Spheritorus ((II)II)
Multispheritoruses ([II]n II) based on multiple semicircles attached to a common line. This may include both 2D and 3D arrangements of semicircles, creating a mid-cut with circular or polyhedral arrangement of spheres.
Ditorus (((II)I)I)
Dimultitoruses (([II]n I)I) based on multitoruses.
Multiditoruses ([(II)I]n I) based on multiple half-toruses attached to common pair of concentric circles.
Multidimultitoruses ([[II]m I]n I) based on multiple halves of multitoruses attached to common group of circularly arranged circles.
Tiger ((II)(II))
Multitigers ([II]n (II)) based on multiple halves of duocylinder margins (circle x semicircle) attached to a common pair of parallel circles. Mantis would belong here.
Hypertigers ([II]m [II]n) based on multiple quarters of duocylinder margins (semicircle x semicircle). Their attachment seems more vague to understand.
Marek14
Pentonian

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### Re: non-cubic toratopes?

I came across some interesting things on the roots of unity: http://en.wikipedia.org/wiki/Root_of_unity#Examples I think that's what we're trying to do. Considering the tiger equation,

(sqrt(x^2 + y^2)-a)^2 + (sqrt(z^2 + w^2)-b)^2 = c^2

making any 3D cut will produce an equivalence to

(sqrt(x^2 + y^2)-a)^2 + (sqrt(z^2)-b)^2 = c^2

which factors out into two toruses as the + , - roots of the polynomial. Each torus can be considered a root of x^2 - 1 == (x-1)(x+1)

(sqrt(x^2 + y^2)-a)^2 + (z-b)^2 = c^2 , (sqrt(x^2 + y^2)-a)^2 + (z+b)^2 = c^2

So, in the case of mantis, we're aiming for an equation that has three roots of unity, of a whole torus. We can factor out a non-principle root torus, and get the primitive cube root toruses, similar to z^3 - 1 == (z-1)(z^2 + z +1) , where the value of 1 is the major diameter. I will need to work on this for a bit. It's an infectious idea, and something new to play around with. The big question (plus many more) is:

What is the equation for the primitive cube root toruses, analogous to (z^2 + z +1)?

How do we express a tiger in cubed form?
in search of combinatorial objects of finite extent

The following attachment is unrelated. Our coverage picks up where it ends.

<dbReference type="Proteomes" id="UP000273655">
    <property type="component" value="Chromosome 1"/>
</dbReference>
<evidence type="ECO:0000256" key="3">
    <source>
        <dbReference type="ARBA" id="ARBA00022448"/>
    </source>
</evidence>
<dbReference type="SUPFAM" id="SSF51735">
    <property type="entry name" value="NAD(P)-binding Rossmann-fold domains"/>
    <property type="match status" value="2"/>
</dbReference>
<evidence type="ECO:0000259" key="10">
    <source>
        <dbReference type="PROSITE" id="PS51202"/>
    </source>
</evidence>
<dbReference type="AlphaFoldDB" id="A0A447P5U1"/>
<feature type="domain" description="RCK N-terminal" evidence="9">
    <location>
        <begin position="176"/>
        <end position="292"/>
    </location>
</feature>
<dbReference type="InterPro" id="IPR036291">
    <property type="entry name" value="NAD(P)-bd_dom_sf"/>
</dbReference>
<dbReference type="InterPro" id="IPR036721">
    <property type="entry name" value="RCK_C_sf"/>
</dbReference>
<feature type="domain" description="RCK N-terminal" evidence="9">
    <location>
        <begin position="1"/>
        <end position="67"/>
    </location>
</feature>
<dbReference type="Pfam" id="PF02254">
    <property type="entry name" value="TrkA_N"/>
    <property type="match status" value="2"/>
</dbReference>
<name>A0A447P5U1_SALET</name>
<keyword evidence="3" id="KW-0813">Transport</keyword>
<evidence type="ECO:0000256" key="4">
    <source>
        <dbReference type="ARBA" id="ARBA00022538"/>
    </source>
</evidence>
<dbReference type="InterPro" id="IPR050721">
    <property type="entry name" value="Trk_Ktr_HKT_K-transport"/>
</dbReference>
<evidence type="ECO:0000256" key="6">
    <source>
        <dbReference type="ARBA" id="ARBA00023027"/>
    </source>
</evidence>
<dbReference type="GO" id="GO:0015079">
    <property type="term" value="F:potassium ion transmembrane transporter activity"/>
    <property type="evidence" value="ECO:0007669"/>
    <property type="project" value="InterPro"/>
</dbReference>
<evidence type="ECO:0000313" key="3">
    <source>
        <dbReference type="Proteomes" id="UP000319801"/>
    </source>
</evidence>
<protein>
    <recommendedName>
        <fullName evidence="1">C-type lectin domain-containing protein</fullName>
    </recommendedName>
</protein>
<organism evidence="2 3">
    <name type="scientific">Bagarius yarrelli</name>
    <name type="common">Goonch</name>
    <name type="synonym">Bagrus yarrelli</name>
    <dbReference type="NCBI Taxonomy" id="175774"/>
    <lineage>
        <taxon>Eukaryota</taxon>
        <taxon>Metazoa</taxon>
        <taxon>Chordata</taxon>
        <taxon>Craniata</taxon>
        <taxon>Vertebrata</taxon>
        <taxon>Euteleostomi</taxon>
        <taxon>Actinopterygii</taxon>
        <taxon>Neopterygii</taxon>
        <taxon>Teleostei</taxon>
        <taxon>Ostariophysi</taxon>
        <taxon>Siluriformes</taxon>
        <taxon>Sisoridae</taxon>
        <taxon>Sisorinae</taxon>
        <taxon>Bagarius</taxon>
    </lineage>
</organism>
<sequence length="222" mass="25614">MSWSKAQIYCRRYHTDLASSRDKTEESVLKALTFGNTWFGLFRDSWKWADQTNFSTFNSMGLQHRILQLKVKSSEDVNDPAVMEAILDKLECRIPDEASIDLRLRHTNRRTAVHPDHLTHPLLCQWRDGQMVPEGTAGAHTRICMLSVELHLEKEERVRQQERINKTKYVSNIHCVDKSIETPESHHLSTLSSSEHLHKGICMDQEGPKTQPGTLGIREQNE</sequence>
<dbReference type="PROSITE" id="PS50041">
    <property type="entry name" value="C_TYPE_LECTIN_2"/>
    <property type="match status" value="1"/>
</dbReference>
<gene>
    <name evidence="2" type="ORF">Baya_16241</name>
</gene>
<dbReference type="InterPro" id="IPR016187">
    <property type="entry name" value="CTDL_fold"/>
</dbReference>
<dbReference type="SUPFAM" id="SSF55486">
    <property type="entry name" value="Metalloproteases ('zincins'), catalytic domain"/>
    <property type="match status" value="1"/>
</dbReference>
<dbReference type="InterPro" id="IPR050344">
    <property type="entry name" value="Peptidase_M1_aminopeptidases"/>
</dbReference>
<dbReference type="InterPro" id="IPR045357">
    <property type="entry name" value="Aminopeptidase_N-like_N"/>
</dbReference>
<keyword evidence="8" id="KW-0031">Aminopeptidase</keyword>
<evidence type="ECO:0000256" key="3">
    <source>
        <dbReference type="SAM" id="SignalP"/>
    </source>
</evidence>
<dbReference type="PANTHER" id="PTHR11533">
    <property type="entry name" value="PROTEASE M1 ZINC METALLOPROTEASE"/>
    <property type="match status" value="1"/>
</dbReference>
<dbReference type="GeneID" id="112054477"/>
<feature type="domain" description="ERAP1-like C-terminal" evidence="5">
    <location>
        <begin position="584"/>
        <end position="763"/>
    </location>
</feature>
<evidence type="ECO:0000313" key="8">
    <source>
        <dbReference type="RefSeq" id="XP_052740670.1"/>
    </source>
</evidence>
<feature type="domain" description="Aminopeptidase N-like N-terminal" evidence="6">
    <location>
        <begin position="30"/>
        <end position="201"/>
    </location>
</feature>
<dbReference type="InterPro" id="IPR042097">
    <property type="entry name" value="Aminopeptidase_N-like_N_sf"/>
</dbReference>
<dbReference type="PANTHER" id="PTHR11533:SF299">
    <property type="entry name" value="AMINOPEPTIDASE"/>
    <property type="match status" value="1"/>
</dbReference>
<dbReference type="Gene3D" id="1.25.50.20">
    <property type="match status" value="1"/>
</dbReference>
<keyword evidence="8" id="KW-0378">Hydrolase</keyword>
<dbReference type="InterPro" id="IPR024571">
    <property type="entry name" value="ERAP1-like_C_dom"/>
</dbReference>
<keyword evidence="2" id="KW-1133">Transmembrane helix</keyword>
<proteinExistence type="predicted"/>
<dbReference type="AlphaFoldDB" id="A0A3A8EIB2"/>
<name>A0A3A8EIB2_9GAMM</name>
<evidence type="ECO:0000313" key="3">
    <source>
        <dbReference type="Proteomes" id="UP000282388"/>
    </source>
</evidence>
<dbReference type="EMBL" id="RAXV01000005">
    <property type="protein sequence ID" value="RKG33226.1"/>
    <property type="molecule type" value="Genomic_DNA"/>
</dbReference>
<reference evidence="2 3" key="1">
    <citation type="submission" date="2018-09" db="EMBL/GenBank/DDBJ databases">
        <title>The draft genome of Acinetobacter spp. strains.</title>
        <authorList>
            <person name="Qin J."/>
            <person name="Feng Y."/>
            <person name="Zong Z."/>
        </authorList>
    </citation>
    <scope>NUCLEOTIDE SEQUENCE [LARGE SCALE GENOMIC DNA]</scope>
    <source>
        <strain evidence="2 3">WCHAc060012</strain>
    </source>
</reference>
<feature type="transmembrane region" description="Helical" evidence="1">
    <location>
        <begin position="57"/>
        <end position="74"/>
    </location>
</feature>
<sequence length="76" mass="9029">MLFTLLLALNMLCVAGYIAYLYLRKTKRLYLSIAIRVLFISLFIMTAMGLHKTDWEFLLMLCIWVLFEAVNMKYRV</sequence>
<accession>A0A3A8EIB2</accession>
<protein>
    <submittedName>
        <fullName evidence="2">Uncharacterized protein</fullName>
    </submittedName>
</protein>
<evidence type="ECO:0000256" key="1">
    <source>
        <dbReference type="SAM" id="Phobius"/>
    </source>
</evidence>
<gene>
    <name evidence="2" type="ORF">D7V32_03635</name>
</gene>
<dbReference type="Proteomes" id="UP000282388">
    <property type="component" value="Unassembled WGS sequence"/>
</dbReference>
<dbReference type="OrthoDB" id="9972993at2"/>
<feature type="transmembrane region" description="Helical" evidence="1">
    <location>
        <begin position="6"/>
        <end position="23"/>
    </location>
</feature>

ICN5D
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### Re: non-cubic toratopes?

Hm, ICN5D, once again, I think that we should first understand this for simpler shapes before trying on tiger. Multitoruses should be understood first, especially the question if order-4 multitorus is the same thing as tiger cage...
Marek14
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### Re: non-cubic toratopes?

So, what if we tried to define a three-pronged torus by having its slices have a constant product of distance from three vertices of equilateral triangle? Then we could just move those points along the longitude lines of a sphere.

Alternately, consider the tiger cage. By comparing the tiger cage with a simple torus, something might be revealed as well.

That's another good idea. It might tie in with what i'm thinking about the three roots. The centers of the 3 circles (of a 3-prong torus) are located at the roots of unity.
in search of combinatorial objects of finite extent
ICN5D
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### Re: non-cubic toratopes?

I sometimes wonder if ye have ways for looking at whether things are one piece or two or three etc.

The may-13 piccie looks like some sort of partial hedral spheration of oo3ox3xo3oo, that is a pair of inverted rectified pentachora (tetrahedron || octahedron by Klitzing). I think the same fate is going to befall the roots of unity, even if one manages to pull off an enigma-style coiling.

Talking of which, you can have coils in a clifford ring. This gives rise in 2D to Lassijous/Bowditch figures, but you get the result by taking w = A cos(a.t), x = A sin(a.t), y = B cos(b.t) and z = B sin(b.t). If you set eg a=1 and b=360, you get a fairly tight-looking coil. I think this one's fairly simple topologically, since all string structures undo in 4D, but it's a handy starting point for something.

Have you looked at things like say, the spherated hexagons of o3x3x3o etc, which give a contigious structure of 30 hexagons, with two 'holes' made out of the five sets of truncated tetrahedra. I often play around with o3x4x3o similarly done. It's a kind of ratrace thing, where you have "rooms" bounded by octahedral plates of the 48 tC.

I have not looked at the mantis-like structures, though.

All in all, a jolly good show, lads.
The dream you dream alone is only a dream
the dream we dream together is reality.